Meet Our Faculty
Ryan Blackstock, PsyD
Office phone: 248.476.1122, ext. 101
Dr. Blackstock is a Core Faculty Member in the Master’s Program. He has been teaching at MiSPP since 2010. Prior to his work at MiSPP, Dr. Blackstock instructed at several institutions such as Wayne State University, Henry Ford, Oakland, and Lansing Community College systems. Over the past 20 years, Dr. Blackstock has worked in a variety of Mental Health settings, with a substantial emphasis on chemical dependency treatment across a wide range of milieus. In 1999, he earned the Distinguished Service Award from the National Kidney Foundation for pioneering a substance abuse education program for individuals awaiting organ transplant.
- PsyD in Humanistic Clinical Psychology and Education, Center for Humanistic Studies
- MA in Humanistic Clinical Psychology, Center for Humanistic Studies
- BA in Psychology, Michigan State University
- CAADC/ICAADC: Certified Advanced Alcohol and Drug Counselor (State and International)
Areas of Expertise/Interest
- Addictions Treatment
- Qualitative Research
- Transcendental – Phenomenological Research
- Heuristic Research
- Personality Disorders
- Educational and Therapeutic Applications of Role-Play
- Group Psychotherapy
Blackstock, R. (2012). An existential view of the 12 Steps. Presentation at the 30th Annual MAADAC Spring Conference.
Blackstock, R. (2010). The enneagram: Understanding attentive styles. Presentation at the 53rd Annual Michigan Activity Therapy Conference.
Blackstock, R. (2009). Chemical dependency: Diagnostic criteria and humanistic interventions. Presentation at the 52nd Annual Michigan Activity Therapy Conference.
American Psychological Association
- Please describe your teaching philosophy.
My philosophy of teaching can be best understood by examining the various roles an instructor employs in their craft, as well as what teaching means to me. A teacher has the dual role of serving as both a director and a coach. The directorship encompasses all of the mechanics of making a course come to life, such as the pacing of presentations, integrating activities and dialogues into lectures, and creating tools (such as examinations) to measure student performance. The coaching role seeks out and identifies student strengths, presents invigorating challenges, and encourages self-confidence.
Teaching is both art and science, therefore; instructors must embrace their artistic and scientific personas. Much of the labor of teaching is measured through the presentation and distribution of theoretical, historical, or applied knowledge as well as understanding each individual’s learning style and integrating this into the curriculum. This is the science of teaching. The artistic component is employed as teachers produce interest and curiosity in their students’ incorporation of the knowledge as well as their ability to sculpt and display the pragmatic benefits of study and learning.
Teaching means promoting positive life-long qualities in our students. As teachers, we encourage self-discipline in our students through homework and reading assignments, projects, papers, and examinations. Self-discipline is also set through role-modeling appropriate boundaries, both specific to academia, as well as in basic interpersonal and therapeutic interactions. We achieve this not only by identifying where a student is struggling with competence and providing appropriate intervention, but also in offering them genuine praise when they succeed. Our vocation is paradoxical. Although we measure achievement in terms of “answers”, we hope to stimulate students to discover and ask more questions. This cycle of questioning and discovery is essential in the recipe for personal growth and ongoing professional development.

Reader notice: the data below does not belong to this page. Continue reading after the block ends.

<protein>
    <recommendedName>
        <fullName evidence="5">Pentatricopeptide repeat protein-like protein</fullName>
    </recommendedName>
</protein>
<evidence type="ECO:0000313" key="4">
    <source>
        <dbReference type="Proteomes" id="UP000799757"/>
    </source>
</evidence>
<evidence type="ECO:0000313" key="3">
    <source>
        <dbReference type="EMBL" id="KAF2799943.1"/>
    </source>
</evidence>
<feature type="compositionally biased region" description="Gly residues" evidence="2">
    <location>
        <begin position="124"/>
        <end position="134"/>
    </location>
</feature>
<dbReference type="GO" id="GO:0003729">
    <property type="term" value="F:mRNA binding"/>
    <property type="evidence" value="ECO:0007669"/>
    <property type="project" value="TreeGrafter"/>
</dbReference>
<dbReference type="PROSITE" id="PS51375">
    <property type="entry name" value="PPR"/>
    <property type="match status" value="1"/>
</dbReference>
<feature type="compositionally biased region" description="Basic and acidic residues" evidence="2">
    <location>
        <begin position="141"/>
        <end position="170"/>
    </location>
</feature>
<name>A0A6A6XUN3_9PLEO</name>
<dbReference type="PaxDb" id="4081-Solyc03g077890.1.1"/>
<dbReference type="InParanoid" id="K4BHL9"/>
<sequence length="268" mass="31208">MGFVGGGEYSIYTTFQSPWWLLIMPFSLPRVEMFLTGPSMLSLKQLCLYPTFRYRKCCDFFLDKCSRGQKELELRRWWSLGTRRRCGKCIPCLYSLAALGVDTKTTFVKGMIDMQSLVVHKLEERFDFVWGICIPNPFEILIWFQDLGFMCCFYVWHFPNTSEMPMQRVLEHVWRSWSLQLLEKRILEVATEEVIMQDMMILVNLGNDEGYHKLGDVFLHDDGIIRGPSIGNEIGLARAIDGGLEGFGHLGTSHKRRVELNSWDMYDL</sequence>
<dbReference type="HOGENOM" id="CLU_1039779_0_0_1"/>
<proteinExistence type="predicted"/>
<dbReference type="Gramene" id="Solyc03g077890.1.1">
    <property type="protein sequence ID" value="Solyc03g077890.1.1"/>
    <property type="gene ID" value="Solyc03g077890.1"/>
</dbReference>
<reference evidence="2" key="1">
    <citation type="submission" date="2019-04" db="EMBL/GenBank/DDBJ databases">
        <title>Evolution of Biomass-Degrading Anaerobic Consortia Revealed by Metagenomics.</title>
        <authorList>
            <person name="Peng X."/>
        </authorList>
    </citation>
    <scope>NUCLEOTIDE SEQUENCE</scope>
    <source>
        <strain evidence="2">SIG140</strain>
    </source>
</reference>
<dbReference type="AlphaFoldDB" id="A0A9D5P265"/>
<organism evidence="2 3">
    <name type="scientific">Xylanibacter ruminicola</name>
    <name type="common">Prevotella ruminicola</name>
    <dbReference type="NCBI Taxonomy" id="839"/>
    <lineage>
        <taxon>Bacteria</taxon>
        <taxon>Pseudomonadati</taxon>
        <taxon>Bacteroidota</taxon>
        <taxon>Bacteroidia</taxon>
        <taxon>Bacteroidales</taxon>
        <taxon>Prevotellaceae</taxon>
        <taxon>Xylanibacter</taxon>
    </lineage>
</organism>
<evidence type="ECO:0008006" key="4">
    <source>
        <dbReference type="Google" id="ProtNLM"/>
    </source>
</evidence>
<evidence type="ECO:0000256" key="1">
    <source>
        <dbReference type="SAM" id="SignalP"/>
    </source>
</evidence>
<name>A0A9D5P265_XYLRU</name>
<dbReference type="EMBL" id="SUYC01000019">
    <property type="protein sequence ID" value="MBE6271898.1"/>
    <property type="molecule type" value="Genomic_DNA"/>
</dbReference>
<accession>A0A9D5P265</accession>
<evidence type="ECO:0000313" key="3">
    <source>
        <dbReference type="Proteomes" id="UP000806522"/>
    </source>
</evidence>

My philosophy is rather simple in its design. The academic is personal. What I hope for in each course is though a student may enroll initially for credit towards a degree, they leave with an experience that nurtures their personal and social awareness. These are crucial qualities for scholar-practitioners to develop. I believe that this philosophy encourages, and thus results in; ethical reasoning and practice, and the introspective necessities that support and result in healthy professional maturation.
- Please describe your philosophy regarding the practice of psychology.
The practice of psychology is not just about memorizing theories and applying them to clients. Psychology is alive through the work of those that practice. It is a discipline of understanding our humanity, our culture, our history, and our world. It is an attempt to comprehend the wholeness of each moment, and how those moments impact us across time and space. We are philosophers, scientists, healers, and humble scholars. The current practice of psychology is an active synthesis of abundant knowledge left by our psychology forefathers coupled with the perpetual wonder within new discoveries.
- What advice would you give to a student entering the Michigan School of Professional Psychology?
What makes MiSPP different is that we place an emphasis on experiential learning. You can be certain that you will have your share of reading, papers, lectures, homework and all the other things you expect from Graduate school, but we add a special ingredient to the mix. I believe that the self is also a clinical tool, and in order to sharpen that tool, your education must become a lasting experience that you will internalize. In order to really understand therapy or “the work” as I call it, you must begin to fathom the importance of your own teeming capacities. This is often a tacit, strenuous labor, though if diligently pursued; the process results in an extraordinary realignment where students become humanistic psychologists.